Column: Fidler In Hollywood

The Court Jester

Nevada State Journal – Dec. 10, 1954

HOLLYWOOD – Old England, with tongue in cheek, descended on Paramount this week with the starting of “The Court Jester,” the new Danny Kaye comedy. I seemed to have dropped in on a delightful party alive with settings and atmosphere of a regal sort of period in England’s history. Personalities we have known, only in books were all about the set, and I had a thrilling feeling that I was living in a period long, long before even America was discovered.

The king and all the king’s men were there. As were beautiful court wenches, not to mention Danny, as the court jester; his girl friend, Glynis Johns, and the princess in the person of Angela Lansbury. I examined my modern 1954 style of clothes and knew I was definitely out of step in this exotic spot, yet among friendly folk—ancestors, if our history books are true. Also, there were horsemen, hostlers and Norman Panama and Melvin Frank, the comedy team responsible for “Knock on Wood,” who are directing this one from their original story and screen play.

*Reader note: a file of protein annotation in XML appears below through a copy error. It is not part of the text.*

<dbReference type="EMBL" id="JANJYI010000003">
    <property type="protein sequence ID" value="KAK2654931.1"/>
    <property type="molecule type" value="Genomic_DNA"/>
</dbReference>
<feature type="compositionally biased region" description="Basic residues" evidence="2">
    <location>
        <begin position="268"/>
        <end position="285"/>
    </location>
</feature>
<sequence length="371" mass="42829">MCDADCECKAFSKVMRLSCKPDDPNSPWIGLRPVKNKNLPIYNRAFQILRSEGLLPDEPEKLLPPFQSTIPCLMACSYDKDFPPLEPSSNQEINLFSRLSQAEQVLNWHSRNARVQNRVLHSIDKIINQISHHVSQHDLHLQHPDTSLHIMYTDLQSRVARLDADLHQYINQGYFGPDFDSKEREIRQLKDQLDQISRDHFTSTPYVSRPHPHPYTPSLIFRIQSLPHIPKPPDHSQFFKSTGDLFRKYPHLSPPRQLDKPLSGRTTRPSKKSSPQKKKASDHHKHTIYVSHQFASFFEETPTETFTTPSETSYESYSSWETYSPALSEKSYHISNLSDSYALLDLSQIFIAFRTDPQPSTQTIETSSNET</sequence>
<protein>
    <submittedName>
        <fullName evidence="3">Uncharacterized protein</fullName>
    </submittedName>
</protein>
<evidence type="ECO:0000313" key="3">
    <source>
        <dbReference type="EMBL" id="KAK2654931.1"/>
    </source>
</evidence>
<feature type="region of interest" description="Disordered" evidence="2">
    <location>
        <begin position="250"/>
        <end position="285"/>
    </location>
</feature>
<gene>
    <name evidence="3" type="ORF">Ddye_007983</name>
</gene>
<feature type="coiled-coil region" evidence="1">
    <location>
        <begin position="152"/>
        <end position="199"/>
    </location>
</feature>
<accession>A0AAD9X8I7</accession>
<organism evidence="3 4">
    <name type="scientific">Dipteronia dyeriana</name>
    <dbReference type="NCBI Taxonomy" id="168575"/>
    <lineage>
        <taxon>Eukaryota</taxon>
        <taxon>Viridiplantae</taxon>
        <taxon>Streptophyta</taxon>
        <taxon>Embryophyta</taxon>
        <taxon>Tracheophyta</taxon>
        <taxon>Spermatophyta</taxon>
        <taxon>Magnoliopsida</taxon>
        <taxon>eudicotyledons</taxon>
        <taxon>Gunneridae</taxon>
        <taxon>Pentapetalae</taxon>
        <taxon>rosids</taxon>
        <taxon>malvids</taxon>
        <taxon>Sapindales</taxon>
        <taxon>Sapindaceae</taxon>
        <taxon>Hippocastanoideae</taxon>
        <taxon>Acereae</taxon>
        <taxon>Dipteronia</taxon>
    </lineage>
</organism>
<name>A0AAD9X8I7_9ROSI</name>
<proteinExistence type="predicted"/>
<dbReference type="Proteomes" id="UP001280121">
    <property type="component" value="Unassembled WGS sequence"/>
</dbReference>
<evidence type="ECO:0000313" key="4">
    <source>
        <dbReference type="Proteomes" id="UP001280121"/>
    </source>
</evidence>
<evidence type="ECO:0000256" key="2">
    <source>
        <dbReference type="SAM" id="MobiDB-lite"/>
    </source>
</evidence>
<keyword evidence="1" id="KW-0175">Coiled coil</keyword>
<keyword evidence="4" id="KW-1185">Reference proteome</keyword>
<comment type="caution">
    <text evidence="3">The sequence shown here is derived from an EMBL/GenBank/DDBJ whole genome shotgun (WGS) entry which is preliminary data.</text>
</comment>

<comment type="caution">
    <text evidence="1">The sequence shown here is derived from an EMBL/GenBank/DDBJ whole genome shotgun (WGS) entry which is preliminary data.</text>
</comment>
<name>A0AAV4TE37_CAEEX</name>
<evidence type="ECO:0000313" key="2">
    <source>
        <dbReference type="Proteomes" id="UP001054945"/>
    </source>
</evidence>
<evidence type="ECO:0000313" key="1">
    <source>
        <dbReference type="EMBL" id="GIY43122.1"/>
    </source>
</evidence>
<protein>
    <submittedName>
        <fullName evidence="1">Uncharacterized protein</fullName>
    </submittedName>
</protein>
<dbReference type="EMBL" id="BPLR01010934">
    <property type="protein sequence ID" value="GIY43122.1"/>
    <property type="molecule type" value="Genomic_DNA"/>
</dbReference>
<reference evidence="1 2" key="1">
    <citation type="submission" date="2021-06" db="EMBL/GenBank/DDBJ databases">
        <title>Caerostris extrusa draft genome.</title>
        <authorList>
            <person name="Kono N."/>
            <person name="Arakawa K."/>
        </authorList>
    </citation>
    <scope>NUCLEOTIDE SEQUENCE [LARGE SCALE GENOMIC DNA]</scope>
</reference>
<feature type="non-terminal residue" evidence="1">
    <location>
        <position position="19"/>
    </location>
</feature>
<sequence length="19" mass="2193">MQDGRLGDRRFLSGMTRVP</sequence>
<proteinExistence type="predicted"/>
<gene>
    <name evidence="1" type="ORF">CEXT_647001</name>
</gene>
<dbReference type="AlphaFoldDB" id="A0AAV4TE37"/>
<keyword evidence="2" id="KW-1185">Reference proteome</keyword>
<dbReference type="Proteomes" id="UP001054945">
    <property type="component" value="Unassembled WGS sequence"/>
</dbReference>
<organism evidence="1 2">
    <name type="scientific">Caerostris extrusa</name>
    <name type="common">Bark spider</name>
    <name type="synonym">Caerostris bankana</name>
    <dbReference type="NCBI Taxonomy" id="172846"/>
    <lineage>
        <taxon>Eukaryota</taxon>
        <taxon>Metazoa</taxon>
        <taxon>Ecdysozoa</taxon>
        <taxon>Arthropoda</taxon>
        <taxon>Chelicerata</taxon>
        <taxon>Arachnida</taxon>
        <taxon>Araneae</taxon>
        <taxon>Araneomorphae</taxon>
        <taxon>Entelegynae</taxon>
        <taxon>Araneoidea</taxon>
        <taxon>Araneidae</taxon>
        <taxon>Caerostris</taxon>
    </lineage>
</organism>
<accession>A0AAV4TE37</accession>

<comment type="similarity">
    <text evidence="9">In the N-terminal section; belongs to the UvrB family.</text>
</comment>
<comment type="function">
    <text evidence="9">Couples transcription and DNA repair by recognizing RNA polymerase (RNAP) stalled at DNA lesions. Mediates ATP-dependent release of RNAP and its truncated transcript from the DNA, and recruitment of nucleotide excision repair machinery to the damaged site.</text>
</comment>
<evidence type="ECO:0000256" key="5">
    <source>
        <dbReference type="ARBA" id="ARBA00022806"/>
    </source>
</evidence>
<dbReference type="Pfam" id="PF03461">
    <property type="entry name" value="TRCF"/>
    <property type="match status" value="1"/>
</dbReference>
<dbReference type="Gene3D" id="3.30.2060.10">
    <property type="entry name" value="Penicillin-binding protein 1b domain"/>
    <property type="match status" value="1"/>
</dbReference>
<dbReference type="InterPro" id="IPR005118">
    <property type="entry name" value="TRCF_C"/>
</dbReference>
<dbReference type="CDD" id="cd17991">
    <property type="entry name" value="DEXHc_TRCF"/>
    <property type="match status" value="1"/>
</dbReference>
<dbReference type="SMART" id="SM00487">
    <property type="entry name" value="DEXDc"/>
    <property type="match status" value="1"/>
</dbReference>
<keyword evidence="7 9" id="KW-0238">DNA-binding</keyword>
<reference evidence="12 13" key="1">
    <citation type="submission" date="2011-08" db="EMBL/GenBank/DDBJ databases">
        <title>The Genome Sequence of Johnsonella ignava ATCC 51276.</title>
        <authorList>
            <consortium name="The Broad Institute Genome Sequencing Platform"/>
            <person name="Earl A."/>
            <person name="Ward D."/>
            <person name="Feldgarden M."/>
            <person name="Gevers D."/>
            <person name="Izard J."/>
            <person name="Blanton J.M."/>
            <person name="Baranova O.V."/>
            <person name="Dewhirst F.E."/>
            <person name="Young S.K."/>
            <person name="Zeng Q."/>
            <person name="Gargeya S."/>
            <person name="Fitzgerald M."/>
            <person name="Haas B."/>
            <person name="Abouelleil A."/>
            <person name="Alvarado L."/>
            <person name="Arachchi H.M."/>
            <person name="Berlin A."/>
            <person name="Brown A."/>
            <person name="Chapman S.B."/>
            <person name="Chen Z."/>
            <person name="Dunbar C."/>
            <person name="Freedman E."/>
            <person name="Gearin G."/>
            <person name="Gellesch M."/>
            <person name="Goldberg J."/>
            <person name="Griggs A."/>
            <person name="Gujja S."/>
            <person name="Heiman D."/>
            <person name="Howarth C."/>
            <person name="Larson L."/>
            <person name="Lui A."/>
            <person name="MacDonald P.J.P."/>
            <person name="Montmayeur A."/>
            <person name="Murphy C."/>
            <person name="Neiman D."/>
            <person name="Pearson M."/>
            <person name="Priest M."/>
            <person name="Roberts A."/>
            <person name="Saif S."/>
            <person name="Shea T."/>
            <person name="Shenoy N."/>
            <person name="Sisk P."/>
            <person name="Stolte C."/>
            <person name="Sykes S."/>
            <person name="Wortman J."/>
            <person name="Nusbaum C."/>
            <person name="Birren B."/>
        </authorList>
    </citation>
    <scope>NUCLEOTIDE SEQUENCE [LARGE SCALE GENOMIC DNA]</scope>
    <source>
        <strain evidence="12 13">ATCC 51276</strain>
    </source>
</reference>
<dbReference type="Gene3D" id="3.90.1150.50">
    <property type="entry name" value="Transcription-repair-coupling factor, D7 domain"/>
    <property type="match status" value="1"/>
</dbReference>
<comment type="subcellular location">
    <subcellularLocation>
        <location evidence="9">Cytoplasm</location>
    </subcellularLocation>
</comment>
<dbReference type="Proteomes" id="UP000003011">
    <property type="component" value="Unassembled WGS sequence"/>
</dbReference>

These folks from the 12th century, or thereabouts, didn’t appear to have a care in the world. Even the horses were contented. In their new comedy, Panama and Frank have packed more plot, sub-plot, derringdo, dark intrigue at court and pretty girls, than have been seen in these parts—well, since the 12th Century. I got all this information from a gentleman who was tall and dignified, truly one of the king’s men. Panama and Frank, so Panama told me, have been writing and re-writing—and RE-writing—the screen play for more than a year. Fragments were written in hotel rooms from coast to coast, on planes winging their way across the country, on trains and on buses. Finally, they got it where they, and Danny Kaye, wanted it. Result, says Danny, one of the funniest scripts to come out of Hollywood mill in years.

In it, Danny is cast as one who would be a fearless warrior, but one who, because of his size and lack of brawn, is reduced to the role of a baby-sitter—the baby being the heir-apparent to the throne. Nevertheless, before the picture ends, Danny is called upon to duel to the death, to defend the princess and to behave like the bravest knight of them all.

They’re going all out from every standpoint on this one. It’s going to be big as well as funny. Several of Paramount’s largest stages have been commandeered for “The Court Jester,” which, being filmed in VistaVision and color, will emerge as a treat to the eye as well as the funnybone. Not often do I get around to writing solely about a production, but any picture in which Danny Kaye is starring, as I see it, is a bit of regaining news.

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